Several years after it was supposed to, Congress is finally close to re-authorizing No Child Left Behind (NCLB). The Senate bill now up for consideration – spruced up with a new name, the Every Child Achieves Act – maintains annual standardized tests in grades 3–8, but guts federal oversight of state accountability systems. Civil rights groups won’t be happy.
More than 40 organizations – including the NAACP, the National Council of La Raza, and the National Urban League – recently urged the Senate to maintain tough testing and accountability in any NCLB re-write. The Congressional Tri-Caucus, which is composed of the Congressional Black, Hispanic, and Asian Pacific American caucuses, followed suit in a letter that calls for the Senate to strengthen the accountability aspects of its NCLB re-authorization draft.
Meanwhile, a vocal minority within the civil rights community has mobilized in opposition.
In a series of op-eds published in EdWeek, The Hill, and the Washington Post’s Answer Sheet blog, Judith Browne Dianis of the Advancement Project, John H. Jackson of the Schott Foundation and Pedro Noguera of NYU have sharply criticized the civil rights groups’ support of testing. So has the Network for Public Education – a group founded by Diane Ravitch – which put out a statement opposing “high-stakes testing” that was signed by a handful of local civil rights groups, including the Washington and Oregon state chapters of the NAACP.
“There is no evidence that these tests contribute to the quality of education, have led to improved educational equity in funding or programs, or have helped close the achievement gap,” they argue.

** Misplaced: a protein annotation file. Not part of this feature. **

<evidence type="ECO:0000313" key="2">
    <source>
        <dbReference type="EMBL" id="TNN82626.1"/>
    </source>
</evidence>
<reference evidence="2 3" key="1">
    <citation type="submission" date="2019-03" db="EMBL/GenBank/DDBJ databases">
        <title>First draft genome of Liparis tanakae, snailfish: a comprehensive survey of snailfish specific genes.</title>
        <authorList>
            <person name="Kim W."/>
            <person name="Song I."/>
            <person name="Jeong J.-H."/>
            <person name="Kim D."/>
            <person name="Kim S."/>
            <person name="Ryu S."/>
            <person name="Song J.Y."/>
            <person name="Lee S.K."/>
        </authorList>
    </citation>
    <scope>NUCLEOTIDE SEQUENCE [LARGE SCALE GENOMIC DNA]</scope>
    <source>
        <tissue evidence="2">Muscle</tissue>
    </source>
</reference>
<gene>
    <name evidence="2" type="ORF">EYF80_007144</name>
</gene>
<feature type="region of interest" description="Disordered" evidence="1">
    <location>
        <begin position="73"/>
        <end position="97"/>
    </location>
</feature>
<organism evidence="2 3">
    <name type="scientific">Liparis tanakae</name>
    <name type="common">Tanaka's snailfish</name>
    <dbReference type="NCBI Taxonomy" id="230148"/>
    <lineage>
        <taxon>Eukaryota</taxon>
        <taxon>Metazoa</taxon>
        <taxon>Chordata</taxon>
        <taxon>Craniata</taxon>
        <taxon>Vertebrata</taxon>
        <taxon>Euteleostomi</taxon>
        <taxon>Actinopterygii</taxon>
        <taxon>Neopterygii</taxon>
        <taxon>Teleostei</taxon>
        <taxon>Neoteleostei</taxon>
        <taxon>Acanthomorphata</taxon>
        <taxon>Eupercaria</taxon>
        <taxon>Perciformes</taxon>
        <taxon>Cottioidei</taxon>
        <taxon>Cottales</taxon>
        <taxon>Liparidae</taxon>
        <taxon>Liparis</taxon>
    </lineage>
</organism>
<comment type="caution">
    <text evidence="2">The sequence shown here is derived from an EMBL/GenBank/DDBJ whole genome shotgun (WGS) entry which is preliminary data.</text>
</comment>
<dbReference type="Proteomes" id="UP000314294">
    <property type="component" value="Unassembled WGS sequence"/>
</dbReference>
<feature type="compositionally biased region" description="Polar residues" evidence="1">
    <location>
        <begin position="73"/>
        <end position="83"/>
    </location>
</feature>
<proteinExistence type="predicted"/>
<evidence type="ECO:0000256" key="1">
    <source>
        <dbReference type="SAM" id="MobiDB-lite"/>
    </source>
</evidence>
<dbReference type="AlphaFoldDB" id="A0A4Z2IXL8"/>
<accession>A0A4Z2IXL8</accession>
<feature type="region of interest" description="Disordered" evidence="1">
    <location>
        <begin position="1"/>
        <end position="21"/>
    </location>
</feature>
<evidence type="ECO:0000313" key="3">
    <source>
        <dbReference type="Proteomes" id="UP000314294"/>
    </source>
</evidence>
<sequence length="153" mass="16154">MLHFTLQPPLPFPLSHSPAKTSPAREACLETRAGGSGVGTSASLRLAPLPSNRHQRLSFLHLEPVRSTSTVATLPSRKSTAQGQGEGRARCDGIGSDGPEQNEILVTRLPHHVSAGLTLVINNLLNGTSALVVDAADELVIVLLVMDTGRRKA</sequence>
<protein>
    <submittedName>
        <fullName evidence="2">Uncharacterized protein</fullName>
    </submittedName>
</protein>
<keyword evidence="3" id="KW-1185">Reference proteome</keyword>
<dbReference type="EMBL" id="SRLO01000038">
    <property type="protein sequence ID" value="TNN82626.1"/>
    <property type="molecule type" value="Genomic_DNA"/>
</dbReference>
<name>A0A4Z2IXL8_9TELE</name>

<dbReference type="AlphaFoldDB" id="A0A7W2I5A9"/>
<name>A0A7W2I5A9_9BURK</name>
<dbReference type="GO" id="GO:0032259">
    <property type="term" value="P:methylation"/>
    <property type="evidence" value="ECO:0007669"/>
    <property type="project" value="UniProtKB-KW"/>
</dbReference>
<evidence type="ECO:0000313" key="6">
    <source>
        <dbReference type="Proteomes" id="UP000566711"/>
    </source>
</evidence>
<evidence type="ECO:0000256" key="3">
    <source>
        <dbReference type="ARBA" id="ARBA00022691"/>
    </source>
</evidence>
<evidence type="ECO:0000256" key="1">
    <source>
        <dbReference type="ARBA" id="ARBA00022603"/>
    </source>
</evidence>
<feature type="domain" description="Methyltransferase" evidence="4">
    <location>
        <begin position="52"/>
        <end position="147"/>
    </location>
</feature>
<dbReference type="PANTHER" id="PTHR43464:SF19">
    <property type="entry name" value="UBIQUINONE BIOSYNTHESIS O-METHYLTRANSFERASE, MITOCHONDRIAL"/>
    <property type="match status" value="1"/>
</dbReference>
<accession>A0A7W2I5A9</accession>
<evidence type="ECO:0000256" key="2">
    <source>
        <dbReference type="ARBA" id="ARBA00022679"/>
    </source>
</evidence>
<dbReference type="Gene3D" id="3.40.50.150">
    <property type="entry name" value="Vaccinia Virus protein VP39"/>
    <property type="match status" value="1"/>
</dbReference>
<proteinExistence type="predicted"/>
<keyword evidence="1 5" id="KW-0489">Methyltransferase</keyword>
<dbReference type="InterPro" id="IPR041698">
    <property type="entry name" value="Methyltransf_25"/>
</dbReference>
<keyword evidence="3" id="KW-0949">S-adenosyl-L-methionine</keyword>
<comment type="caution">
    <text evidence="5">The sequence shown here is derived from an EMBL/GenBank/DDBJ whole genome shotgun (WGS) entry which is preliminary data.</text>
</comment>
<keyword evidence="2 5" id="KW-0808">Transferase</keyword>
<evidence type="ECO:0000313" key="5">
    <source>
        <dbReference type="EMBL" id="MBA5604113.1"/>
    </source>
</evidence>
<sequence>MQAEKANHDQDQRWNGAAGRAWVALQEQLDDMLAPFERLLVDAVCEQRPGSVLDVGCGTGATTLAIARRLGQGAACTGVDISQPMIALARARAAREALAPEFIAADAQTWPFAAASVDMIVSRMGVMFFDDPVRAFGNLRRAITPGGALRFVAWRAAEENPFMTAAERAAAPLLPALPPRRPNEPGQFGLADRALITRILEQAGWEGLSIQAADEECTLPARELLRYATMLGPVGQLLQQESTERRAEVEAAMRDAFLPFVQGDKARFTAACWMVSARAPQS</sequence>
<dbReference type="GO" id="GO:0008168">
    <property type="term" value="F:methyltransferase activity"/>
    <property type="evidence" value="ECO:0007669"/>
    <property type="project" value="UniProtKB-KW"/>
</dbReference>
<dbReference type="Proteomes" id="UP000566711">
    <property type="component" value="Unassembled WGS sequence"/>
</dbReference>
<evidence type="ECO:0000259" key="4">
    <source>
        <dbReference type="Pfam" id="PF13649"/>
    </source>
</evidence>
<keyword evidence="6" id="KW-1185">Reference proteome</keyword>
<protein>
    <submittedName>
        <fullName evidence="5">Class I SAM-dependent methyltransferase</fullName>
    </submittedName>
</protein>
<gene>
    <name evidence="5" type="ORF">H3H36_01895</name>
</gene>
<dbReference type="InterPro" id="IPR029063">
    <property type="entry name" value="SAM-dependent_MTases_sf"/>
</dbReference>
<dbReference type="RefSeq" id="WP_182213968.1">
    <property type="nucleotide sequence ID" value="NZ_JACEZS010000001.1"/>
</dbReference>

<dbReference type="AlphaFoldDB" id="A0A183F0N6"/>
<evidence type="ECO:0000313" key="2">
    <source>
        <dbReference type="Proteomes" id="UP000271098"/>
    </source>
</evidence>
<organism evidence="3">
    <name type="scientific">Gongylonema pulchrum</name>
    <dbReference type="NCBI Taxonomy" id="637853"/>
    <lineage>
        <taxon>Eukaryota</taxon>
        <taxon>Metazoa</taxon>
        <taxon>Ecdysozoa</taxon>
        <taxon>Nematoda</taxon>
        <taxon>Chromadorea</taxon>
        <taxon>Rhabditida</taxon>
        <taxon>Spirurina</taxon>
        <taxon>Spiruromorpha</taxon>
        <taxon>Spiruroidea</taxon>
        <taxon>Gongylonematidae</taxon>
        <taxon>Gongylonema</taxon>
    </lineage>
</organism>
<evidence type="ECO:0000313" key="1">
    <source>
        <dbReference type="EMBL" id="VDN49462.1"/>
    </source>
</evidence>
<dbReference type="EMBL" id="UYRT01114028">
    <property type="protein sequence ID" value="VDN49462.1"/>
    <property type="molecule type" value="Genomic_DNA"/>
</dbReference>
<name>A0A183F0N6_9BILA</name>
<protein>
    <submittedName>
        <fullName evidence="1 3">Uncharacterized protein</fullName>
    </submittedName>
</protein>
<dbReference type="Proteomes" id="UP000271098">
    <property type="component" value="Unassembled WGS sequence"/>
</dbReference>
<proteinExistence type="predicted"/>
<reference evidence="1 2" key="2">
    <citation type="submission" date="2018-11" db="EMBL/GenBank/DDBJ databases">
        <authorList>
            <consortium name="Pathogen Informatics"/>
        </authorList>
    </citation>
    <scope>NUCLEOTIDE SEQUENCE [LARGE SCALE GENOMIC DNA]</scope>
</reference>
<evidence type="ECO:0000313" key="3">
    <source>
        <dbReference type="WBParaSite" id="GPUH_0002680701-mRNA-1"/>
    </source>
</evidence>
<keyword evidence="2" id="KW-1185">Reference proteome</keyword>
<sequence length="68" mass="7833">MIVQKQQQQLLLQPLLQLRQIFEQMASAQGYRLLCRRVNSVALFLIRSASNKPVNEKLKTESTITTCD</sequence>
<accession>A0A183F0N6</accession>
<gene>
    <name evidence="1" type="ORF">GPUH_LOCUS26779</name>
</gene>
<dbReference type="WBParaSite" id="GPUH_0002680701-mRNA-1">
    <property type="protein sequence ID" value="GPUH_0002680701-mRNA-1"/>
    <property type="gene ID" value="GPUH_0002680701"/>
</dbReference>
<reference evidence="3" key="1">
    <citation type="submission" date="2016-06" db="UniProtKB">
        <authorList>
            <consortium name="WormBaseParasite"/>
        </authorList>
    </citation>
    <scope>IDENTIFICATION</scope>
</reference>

But this is simply wrong.
There is in fact a great deal of evidence that test-based accountability can improve student learning. At the same time skeptics have a point when they claim NCLB created perverse incentives to cheat and teach to the test. A close look at the research shows that policymakers ought to learn from each side as they attempt to craft a new law.
What the research says about “accountability”
The basic idea of NCLB accountability is to sanction schools – by, for example, firing the principal or allowing students to transfer to different schools – that don’t meet certain benchmarks for student performance (called “adequate yearly progress” or AYP).
The empirical evidence generally suggests that this aspect of the law improved student achievement in math. In one study, researchers compared performance on the National Assessment of Educational Progress – a no-stakes national test that is generally seen as not susceptible to cheating or other forms of gaming – between states that already had NCLB-style accountability to states that didn’t embrace accountability until the federal government made them. The thesis was that if NCLB were working, states with newly implemented accountability systems would show the most growth. Indeed, that’s exactly what happened with math performance, particularly for low-income students.